Wildcat marches: Another novel non-violent protest tactic from the Fersusonians
In New York, the demonstrations have taken on a familiar feel and are similar to those happening in other major cities. They generally start at a central location, mainly in Manhattan, as the workday ends.
Protesters eschew preplanned routes, calling them cattle drives.
"Cattle drives." New language! Where'd that come from? Not Rev. Inc., for sure!
After some chanting and on-the-spot planning, they move into the streets, seeking to block traffic, disrupt commerce and cause peaceful disturbances. Some demonstrators confront the police up close, trying to provoke them.
Nyle Fort, 25, who helped organize one band of protesters, said the marchers were continuing a tradition of using the disruption of commerce as a part of peaceful civil disobedience.
Mr. Fort said that he had spent two weeks in Ferguson and that what was going on in New York was clearly different from what had happened there.
“The way we have to protest has to be very creative and very well planned out,” he said. At the same time, he said, the protests are not planned at all. Once the central locations are chosen, he said, “a lot of it happens organically.”
I've been told there's no pre-announcement. Twitter is behind.
“And,” he added, “a lot happens with engagement with the police.”
Some of the protesters are aware of the tactics employed by the Police Department when the Republican National Convention was held in the city in 2004 and hundreds of people were swept up in mass arrests if they congregated in one spot for too long.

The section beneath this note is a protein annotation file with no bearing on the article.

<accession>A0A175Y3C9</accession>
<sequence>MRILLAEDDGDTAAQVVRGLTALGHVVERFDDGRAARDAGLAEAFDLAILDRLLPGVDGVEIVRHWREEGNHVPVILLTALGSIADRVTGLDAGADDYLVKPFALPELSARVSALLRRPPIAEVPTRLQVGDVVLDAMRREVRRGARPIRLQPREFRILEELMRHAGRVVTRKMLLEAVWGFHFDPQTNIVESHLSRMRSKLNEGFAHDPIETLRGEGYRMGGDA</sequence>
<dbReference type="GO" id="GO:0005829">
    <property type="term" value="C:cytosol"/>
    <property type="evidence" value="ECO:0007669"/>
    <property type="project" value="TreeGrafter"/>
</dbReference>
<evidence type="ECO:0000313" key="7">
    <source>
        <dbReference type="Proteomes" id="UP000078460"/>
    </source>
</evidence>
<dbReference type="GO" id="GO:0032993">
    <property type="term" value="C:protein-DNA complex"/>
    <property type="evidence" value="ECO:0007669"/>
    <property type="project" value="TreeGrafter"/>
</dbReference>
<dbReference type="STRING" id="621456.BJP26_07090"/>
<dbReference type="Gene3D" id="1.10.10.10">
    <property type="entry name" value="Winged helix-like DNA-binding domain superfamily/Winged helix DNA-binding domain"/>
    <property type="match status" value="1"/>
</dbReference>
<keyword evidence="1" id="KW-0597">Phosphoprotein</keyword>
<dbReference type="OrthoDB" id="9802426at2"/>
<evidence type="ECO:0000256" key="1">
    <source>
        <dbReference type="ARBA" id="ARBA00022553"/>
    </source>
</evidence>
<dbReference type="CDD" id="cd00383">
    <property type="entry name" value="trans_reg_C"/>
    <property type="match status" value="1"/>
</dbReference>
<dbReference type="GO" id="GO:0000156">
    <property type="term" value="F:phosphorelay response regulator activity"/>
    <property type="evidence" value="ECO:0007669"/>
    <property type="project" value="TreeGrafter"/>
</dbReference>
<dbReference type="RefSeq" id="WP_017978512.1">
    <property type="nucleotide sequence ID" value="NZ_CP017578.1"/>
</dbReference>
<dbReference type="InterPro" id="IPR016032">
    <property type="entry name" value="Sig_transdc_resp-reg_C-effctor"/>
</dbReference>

To avoid that fate, these protesters keep moving.
Just like in Ferguson, where the protesters were not allowed to stop walking.
If the police keep them away from the Brooklyn Bridge, a contingent heads toward Times Square. If Times Square is cleared, they head to the Lincoln Tunnel.
The strategy, one protester said, has been borrowed from Genghis Khan, who forced his enemies to chase him across the plains.
Once again, I stand in awe of the dazzling tactical brilliance of the Fergusonians. And I'm as qualified [lambert blushes modestly] as any blogger I know of to recognize this, since I've covered Tahrir Square, the indignados, the state Capitol occupations, Occupy proper, and the carré rouge demonstrations, all with a careful eye to how reported, live blogged, recorded, and tweeted tactics fit (or did not fit) into Gene Sharp's 198 Methods of Non-Violent Protest and Persuasion. So if I haven't seen a tactic before, it's unlikely to have been used....
Where this is coming from, I don't know, though I'd hazard a guess that there was a confluence of energy involving subject matter experts at "Ferguson University" over the summer.
At some point, "What are their demands?" will become paramount, but for now, I'm satisfied to watch the movement (?) take shape and form.
“Marches and boycotts led to the ’64 Civil Rights Act, the ’65 Voting Rights Act,” Sharpton said, adding that he hopes next week’s march will inspire federal action.
That's so fucked. They helped. In reality, a generations-worth of careful prep work and strategizing. Whoever's doing that now, it's not Sharpton. Watch to see how Sharpton tries to help Obama jam the Fergusonians into the "community" and "law enforcement" box. I don't know enough to know how to assess to correlation of forces here, but my guess is that Sharpton and Obama will not be able to do it.